Tuesday, October 30, 2012
Continued partnership will strengthen countries’ preparedness, surveillance and response
Rome - FAO’s commitment to fight emerging disease threats in
"hotspot" regions worldwide is getting a boost with new funding from the
United States Agency for International Development (USAID), the UN
agency said today.
The funding, totalling more than $20 million, will support the
ongoing US-FAO partnership against H5N1 highly pathogenic avian
influenza (HPAI) and a widening focus on potential emerging pandemic
The continuing threat of bird flu
The US assistance will help strengthen preparedness and response to
HPAI in Southeast Asia and bolster laboratory and surveillance
capacities in hotspot areas.
The majority of the funding will support activities in Bangladesh,
China, Indonesia and Viet Nam, which continue to experience outbreaks of
H5N1 HPAI in poultry as well as cases in humans, some fatal.
Funding will also go to regional coordination to combat avian
influenza and to support surveillance and prevention in Cambodia, Lao
PDR, Nepal and Myanmar, which are threatened by the disease’s continuing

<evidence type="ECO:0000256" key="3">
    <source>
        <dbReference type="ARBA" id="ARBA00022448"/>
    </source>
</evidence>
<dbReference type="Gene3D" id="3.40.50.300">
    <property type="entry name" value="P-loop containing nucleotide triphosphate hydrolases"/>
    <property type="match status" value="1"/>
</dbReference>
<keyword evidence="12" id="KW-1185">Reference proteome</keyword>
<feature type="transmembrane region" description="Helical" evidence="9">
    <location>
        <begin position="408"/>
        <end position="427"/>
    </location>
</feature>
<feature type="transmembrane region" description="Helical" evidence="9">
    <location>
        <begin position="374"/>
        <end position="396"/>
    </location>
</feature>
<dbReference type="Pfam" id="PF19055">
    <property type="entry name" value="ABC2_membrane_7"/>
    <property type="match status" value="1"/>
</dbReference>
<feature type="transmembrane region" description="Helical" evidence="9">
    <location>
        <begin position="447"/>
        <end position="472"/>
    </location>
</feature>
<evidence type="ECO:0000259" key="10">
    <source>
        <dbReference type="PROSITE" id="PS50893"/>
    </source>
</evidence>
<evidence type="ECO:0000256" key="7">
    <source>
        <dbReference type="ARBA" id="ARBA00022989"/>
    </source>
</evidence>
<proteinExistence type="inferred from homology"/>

persistence in neighbouring countries.
These countries continue to have sporadic outbreaks, indicating the
H5N1 virus continues to circulate in poultry and remains a threat to
poultry production, human health and the livelihoods of millions of
vulnerable farmers who depend on poultry raising for their basic food
needs and a means of making a living.
"The US Government has been key in generating international support
to combat avian influenza and to reduce the chances for a human pandemic
by assisting FAO and others to address the threat in animals before it
spills over into humans. Such support for basic prevention measures is
rare, yet most sensible and cost effective" said FAO Chief Veterinary
Officer Juan Lubroth.
"USAID is pleased to continue its collaboration with FAO" said Dennis
Carroll, Director of USAID’s Avian Influenza and Other Emerging Threats
"FAO has proven to be a highly effective and innovative leader in
responding to the threat posed by emerging zoonotic diseases. As a prime